Graham was born in Fayetteville in 1886 to Alexander and Katherine Sloan. Graham’s father was superintendent of Charlotte public schools for twenty-five years. Graham later attended the University of North Carolina and graduated in 1909. He went on to UNC law school and graduated, but he never practiced. After law school, Graham attended Columbia University and earned a Masters in history in 1916.
Graham served in the U.S. Marine Corps in World War 1 but returned to UNC Chapel Hill as an assistant professor and dean of students. During this time, Graham espoused progressive views supporting trade unions, public welfare, protection of free speech and better labor conditions. In 1925, Graham was appointed as associate professor and in 1927, became a full professor of history. Graham was one of the university’s most esteemed faculty members. As such, he attracted a large student following that considered his passionate approach to history inspiring.
In 1930, Graham was elected as President of UNC Chapel Hill. He held this position until 1949. Graham’s tenure occurred during the Great Depression and World War 11. During this time, Graham worked vigorously to obtain scholarships and financial support for students who could not afford college. During this time, Graham also devoted his time to helping the poor; he was president of the North Carolina Conference for Social Service. He participated in several organizations that promoted social justice and served as chairman of the National Advisory Council on Social Security.
In 1946, President Truman appointed Graham to the Committee on Civil Rights. The Committee advocated that Congress pass laws to combat, police brutality, discrimination, and abolish several voting requirements. In 1947 Graham was asked to serve as a U.S. Representative on the United Nations Committee. Meanwhile, Graham also was president of the Oak Ridge Institute of Nuclear Studies.
In 1949, North Carolina governor Kerr Scott appointed Graham to fill a vacant U.S. Senate seat. In the 1950 Democratic primary, Graham ran against former Senator Robert Reynolds, and former NC Speaker of the House Willis Smith. Losing an initial lead, Graham was unable to attain the majority of votes in the Democratic primary. He lost in the second primary to Willis Smith. Many voters did not appreciate his Liberal positions regarding civil rights and desegregation.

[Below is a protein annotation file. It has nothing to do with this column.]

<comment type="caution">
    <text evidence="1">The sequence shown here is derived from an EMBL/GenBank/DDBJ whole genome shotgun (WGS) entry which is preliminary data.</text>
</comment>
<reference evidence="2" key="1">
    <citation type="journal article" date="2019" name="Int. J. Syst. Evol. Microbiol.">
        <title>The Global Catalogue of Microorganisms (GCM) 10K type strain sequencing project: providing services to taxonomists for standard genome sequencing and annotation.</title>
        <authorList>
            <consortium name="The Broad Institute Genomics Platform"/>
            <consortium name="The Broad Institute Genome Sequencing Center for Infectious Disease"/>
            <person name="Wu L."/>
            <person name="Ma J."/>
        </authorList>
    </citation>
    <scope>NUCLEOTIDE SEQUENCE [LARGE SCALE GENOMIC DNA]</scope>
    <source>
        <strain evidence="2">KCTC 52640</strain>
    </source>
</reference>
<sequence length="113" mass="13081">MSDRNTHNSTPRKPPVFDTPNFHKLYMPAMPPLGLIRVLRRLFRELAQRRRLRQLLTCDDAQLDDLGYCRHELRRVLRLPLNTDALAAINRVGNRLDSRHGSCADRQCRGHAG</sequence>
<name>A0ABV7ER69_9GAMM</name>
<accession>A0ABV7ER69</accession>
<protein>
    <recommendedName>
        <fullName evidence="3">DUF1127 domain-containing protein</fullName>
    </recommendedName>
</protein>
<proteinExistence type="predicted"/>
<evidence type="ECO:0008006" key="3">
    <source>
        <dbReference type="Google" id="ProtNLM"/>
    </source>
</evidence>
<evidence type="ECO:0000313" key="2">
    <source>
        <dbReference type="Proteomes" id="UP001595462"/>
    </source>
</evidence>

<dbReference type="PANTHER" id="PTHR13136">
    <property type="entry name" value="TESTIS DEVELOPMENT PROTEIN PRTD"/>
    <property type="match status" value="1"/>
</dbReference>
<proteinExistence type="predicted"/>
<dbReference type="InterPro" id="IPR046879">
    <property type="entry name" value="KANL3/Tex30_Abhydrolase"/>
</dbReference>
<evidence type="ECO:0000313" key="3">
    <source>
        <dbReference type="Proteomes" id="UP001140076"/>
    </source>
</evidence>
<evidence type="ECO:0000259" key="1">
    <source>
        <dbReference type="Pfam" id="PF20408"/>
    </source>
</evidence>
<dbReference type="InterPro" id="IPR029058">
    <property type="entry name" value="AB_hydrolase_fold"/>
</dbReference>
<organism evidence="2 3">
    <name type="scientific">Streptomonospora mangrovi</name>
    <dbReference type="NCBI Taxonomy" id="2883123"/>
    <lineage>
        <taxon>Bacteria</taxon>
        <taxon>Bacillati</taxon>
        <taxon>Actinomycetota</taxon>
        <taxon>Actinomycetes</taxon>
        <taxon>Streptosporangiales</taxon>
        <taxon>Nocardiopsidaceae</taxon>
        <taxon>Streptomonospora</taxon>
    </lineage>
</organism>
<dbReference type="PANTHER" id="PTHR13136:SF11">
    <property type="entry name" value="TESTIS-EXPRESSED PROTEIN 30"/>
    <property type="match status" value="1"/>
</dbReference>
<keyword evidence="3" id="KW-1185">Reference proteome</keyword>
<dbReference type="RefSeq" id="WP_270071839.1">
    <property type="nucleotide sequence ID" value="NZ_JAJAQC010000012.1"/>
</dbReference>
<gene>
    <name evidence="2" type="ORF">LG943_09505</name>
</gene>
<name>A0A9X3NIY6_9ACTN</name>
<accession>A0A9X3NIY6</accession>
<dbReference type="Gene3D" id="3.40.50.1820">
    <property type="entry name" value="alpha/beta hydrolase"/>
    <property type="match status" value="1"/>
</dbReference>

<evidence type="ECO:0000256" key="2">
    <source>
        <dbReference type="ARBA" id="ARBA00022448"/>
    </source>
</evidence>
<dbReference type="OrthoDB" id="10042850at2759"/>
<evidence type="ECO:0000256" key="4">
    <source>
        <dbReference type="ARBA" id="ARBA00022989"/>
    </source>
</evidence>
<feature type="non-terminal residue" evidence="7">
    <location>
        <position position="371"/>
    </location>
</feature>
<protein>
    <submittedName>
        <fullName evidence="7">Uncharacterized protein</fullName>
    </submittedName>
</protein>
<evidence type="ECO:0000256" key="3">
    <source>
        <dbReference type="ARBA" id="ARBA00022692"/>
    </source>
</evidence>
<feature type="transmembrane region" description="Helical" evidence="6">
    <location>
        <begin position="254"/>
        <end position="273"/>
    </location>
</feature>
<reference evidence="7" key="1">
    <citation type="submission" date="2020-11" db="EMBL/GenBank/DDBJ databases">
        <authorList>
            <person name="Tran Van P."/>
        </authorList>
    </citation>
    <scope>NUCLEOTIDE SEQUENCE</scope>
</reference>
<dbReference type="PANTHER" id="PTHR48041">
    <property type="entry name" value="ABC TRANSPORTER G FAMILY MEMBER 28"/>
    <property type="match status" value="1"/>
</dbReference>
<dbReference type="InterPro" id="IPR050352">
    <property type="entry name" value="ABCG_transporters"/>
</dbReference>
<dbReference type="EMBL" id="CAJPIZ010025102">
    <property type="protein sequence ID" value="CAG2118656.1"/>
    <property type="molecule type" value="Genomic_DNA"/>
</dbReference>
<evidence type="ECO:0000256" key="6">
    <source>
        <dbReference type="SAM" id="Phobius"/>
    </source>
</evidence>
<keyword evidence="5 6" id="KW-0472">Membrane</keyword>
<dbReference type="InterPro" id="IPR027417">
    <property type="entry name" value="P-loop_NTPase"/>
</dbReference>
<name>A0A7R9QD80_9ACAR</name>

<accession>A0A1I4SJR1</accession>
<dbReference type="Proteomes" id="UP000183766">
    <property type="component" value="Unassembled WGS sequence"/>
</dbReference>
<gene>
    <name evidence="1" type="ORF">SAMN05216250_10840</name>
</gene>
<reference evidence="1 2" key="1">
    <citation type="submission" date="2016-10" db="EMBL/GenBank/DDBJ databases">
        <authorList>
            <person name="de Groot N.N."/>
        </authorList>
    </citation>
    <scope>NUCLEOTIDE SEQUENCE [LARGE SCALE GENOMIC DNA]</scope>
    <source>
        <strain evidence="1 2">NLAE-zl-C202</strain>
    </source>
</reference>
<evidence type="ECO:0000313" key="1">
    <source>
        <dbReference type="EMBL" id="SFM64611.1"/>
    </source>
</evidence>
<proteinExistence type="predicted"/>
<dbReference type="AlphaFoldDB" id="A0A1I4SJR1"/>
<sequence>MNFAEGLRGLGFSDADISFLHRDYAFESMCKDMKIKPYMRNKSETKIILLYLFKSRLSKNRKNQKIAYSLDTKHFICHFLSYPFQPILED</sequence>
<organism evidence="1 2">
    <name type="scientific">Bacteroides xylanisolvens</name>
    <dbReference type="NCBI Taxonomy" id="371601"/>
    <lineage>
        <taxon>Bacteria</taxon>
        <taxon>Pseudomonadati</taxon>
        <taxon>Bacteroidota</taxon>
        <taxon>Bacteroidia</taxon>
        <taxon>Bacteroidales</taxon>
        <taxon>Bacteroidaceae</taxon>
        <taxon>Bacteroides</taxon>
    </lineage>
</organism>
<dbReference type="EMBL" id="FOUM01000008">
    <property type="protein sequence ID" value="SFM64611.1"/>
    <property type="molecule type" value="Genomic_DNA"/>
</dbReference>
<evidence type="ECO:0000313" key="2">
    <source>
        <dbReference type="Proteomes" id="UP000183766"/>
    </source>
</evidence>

After Graham’s brief stint in political office, he served as defense manpower administrator for the U.S. Department of Labor in 1951. He then served as a UN representative, overseeing the conflict between India and Pakistan in Kashmir. Graham strongly believed that the UN played a pivotal role in securing peace across the globe. In 1962, Graham became a member on the board of Trustees for the Southern Regional Council. Graham wrote a declaration supporting the efforts of Martin Luther King Jr. Graham’s lengthy and influential career included over twenty honorary degrees from colleges including Catawba, Duke, North Carolina State, Wake Forest and North Carolina A&T.
Graham died in 1972 at the age of 85. He was buried at the Old Chapel Hill Cemetery. Graham was married to Marian Drane until her demise in 1967. The student union building at UNC Chapel Hill is named after Graham as well as the Frank Porter Graham Building at UNC Greensboro.
Powell, William S. The Dictionary of North Carolina Biography. 2. University of North Carolina Press Chapel Hill,
. "Graham, Frank Porter (1886-1972) ." Martin Luther King Jr and the Global Freedom Struggle . N.p., n.d. Web. 1 May 2012. <http://mlk-kpp01.stanford.edu/index.php/encyclopedia/encyclopedia/enc_graham_frank_porter_1886_1972/>.
. "Frank Porter Graham." Biographical Directory of the United States Congress. N.p., n.d. Web. 1 May 2012. <http://bioguide.congress.gov/scripts/biodisplay.pl?index=g000353>.
By Shane Williams, North Carolina History Project
See Also:Related Categories: Political History